Schedule your tour to coincide with one of Birmingham’s many art festivals. The Magic City Art Connection is highly regarded nationwide, and attracts painters, sculptors, potters and jewelry craftsmen from around the country for this three-day festival each spring.   In the fall, Birmingham’s annual Art Walk transforms the downtown loft neighborhoods into art districts, with the work of more than 100 visual artists, live music, street performers, and food and drink vendors.

Then check out the art of discovery at the McWane Science Center.  A ball for all ages, McWane adventures include four floors of interactive exhibits, from a walk with dinosaurs to the shark and ray petting tank.  Alternate attractions tours might consider are visits to Aldridge Gardens, known for their spectacular hydrangeas, and the Alabama Sports Hall of Fame, honoring legendary athletes with ties to the state.

Consider too an afternoon tour at the Mercedes-Benz US International Visitors Center in nearby Vance.  The visitors center, the first one of its kind outside Germany, displays the star-studded history of these high-end vehicles.  Factory tours are available by reservation and are well worth scheduling.

For additional information regarding hotels or step-on guide services, call our Tourism Division at 800-458-8085 or 205-458-8000.

Study This: Educational and Entertaining Tours for Student Groups
Birmingham is a popular destination for youth groups of all interests.

Day #1
Head up Red Mountain to Vulcan Park and Museum to see a really big attraction.  The world’s largest cast iron statue, Vulcan is the mythical god of the forge, a nod to Birmingham’s early beginnings in the iron and steel industry.  An observation deck high up on the statue gives visitors a panoramic view of the surrounding area.

At Sloss Furnaces National Historic Landmark, visitors get a deep look into the iron and steel industry that was responsible for the birth of Birmingham.  This 32-acre blast furnace plant produced iron for nearly 100 years and typifies the technology that gave rise to America’s industrial dominance.  Sloss is the only 20th century blast furnace in the country being preserved and interpreted as a museum.

From Sloss Furnaces go over to the Civil Rights District, and begin your tour at the Birmingham Civil Rights Institute.  Richly detailed exhibits in the institute reveal slices of black and white life from the late 1800s to the present.  A series of galleries tells the stories of daily life for African-Americans in Alabama and the nation, and how it differed dramatically from the lives white people of that era took for granted. (See In Their Footsteps for more itineraries in the Civil Rights District.)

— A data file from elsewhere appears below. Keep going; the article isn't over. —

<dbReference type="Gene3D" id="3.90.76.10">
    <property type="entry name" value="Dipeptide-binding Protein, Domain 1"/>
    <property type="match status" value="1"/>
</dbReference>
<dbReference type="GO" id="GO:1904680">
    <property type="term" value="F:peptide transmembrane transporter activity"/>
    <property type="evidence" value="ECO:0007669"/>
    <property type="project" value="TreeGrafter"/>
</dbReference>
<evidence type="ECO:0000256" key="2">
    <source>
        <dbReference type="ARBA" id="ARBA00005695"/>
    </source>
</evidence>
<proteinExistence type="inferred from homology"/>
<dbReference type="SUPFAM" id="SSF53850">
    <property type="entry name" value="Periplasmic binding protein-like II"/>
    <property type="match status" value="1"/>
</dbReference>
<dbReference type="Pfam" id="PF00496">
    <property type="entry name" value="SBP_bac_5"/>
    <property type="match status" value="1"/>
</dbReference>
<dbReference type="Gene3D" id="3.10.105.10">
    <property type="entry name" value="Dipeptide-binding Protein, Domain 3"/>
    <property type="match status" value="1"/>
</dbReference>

Find outdoor fun at Red Mountain Park, where adventures are designed for children and adults of all ages.  Try a flight over the treetops on the Red Ore Zip Tour.  Take the challenge of swaying bridges, tight ropes, wall climbing and more in the Hugh Kaul Beanstalk Forest. Or grab hold at the 80-foot-tall Kaul Adventure Tower, with eight lanes for rappelling and traditional rock climbing with hand-holds and vine climbs. Then there’s the Mega Zip which reaches speeds up to 30 mph.

Day #2
Start the day at the Birmingham Museum of Art. bmaYou’ll find really astounding collections of Asian, African, European Decorative, and Modern and Contemporary Art that span more than 4,000 years.

Other interesting and entertaining attractions to tour include the Alabama Sports Hall of Fame, where visitors find tributes to major athletes with Alabama ties.  Displays include memorabilia from Alabama Coach Paul “Bear” Bryant, Olympic great Jesse Owens, “Hammering” Hank Aaron, baseball legend Willie Mays and boxing great Joe Louis.

Then go over to McWane Science Center where visitors find four floors on interactive, hands-on exhibits suitable for entertaining and educating all ages.  Changing exhibitions and adventures such as ScienceQuest provide hours of fun and challenge.  Their gift shop is so chocked full of really cool stuff that they named it “Really Cool Stuff.”

Find sports history at the Negro Southern League Museumblack The collection dates back to the late 1890s with the industrial teams of steel workers and miners in the area.  The museum also details the history of the Birmingham Black Barons, who played at the city’s historic Rickwood Field, America’s oldest ballpark.

Church and youth groups find day-long fun at Alabama Splash Adventure.  If you’re visiting in the late spring or summer, pack up the beach bag and sunscreen, and plan to spend the day here. The teens and tweens will want to ride the Rampage wooden roller coaster time and again.  In the water park area, everyone loves Junior Bumper Boats and Neptune’s Plunge.

For additional information regarding hotels or step-on guide services, call our Tourism Division at 800-458-8085 or 205-458-8000.